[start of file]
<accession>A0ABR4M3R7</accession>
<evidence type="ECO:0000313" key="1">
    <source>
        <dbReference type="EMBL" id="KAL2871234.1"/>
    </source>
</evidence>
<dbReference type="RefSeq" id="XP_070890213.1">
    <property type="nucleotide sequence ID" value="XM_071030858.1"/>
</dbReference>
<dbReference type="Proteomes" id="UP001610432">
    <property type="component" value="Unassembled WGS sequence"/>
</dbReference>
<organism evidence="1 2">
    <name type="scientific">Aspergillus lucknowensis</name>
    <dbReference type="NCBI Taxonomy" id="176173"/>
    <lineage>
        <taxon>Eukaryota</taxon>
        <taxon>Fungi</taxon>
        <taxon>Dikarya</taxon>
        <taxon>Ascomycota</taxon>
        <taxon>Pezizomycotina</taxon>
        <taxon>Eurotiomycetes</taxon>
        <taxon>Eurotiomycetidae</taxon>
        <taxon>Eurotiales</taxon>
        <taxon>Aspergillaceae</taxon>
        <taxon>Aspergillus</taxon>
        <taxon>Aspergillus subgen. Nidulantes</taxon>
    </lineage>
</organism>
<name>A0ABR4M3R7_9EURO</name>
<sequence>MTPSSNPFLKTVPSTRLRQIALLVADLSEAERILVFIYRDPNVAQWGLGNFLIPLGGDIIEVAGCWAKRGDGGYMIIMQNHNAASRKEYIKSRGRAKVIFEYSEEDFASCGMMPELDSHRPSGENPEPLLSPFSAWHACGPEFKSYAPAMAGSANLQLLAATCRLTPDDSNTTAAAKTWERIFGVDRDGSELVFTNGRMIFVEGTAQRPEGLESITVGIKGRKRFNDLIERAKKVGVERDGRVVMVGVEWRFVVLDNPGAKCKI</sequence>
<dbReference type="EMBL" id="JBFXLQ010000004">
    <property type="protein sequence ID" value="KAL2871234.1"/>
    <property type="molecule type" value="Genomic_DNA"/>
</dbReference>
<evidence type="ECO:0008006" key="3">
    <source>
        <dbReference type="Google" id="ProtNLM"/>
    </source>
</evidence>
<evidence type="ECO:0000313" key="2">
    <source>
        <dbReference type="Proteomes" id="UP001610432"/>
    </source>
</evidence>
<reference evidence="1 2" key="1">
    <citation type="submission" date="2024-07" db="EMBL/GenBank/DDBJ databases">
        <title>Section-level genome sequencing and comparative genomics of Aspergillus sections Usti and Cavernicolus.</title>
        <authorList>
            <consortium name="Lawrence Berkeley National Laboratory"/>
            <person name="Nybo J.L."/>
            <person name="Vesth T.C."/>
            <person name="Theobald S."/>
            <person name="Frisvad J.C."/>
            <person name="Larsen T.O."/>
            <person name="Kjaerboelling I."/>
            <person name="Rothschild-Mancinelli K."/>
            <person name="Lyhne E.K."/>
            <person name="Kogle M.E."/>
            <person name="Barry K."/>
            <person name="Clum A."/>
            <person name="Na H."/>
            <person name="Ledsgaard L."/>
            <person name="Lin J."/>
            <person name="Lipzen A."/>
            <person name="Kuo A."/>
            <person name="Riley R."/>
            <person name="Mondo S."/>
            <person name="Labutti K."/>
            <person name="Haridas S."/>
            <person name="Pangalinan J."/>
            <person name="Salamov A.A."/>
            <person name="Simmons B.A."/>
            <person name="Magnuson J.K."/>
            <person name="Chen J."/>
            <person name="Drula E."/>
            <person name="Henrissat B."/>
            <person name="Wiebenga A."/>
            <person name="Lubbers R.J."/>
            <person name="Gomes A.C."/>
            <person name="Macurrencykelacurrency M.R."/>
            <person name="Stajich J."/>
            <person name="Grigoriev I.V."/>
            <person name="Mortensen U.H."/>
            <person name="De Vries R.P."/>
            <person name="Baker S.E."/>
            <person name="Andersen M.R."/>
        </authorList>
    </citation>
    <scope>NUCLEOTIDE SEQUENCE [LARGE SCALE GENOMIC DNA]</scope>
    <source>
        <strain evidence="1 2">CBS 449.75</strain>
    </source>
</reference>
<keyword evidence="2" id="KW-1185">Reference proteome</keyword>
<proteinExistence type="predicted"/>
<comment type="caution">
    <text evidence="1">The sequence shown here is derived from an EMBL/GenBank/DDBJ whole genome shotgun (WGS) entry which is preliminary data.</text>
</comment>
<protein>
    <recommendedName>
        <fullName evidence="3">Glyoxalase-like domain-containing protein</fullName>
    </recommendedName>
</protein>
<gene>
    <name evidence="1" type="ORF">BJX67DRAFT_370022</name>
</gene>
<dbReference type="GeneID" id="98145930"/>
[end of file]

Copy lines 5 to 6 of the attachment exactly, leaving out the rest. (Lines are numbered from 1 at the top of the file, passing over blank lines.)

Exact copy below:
    </source>
</evidence>